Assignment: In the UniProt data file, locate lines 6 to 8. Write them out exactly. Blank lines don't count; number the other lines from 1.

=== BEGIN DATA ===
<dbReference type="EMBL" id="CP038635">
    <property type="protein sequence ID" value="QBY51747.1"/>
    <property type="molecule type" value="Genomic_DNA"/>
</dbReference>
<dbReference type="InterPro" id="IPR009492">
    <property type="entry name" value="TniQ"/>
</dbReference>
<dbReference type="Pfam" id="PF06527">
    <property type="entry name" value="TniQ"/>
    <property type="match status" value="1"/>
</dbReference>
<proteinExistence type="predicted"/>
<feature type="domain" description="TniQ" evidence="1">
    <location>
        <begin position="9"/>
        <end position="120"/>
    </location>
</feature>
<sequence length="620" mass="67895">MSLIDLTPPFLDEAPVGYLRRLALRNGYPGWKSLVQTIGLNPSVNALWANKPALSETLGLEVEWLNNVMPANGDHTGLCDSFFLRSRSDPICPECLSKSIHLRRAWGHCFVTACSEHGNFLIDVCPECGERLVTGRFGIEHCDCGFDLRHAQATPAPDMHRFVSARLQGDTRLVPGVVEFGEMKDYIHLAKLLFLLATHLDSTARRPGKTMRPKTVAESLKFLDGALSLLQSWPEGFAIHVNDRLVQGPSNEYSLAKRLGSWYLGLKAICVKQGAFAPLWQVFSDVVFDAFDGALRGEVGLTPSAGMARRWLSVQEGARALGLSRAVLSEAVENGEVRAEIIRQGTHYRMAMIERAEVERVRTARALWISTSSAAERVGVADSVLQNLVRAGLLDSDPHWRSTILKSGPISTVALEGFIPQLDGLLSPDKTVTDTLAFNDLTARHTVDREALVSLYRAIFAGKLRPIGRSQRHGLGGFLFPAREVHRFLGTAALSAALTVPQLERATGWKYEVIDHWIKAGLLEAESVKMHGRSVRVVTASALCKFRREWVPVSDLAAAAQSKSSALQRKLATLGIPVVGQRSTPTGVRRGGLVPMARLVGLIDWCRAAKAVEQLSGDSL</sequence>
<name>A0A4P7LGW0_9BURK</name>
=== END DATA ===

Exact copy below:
    <property type="entry name" value="TniQ"/>
</dbReference>
<dbReference type="Pfam" id="PF06527">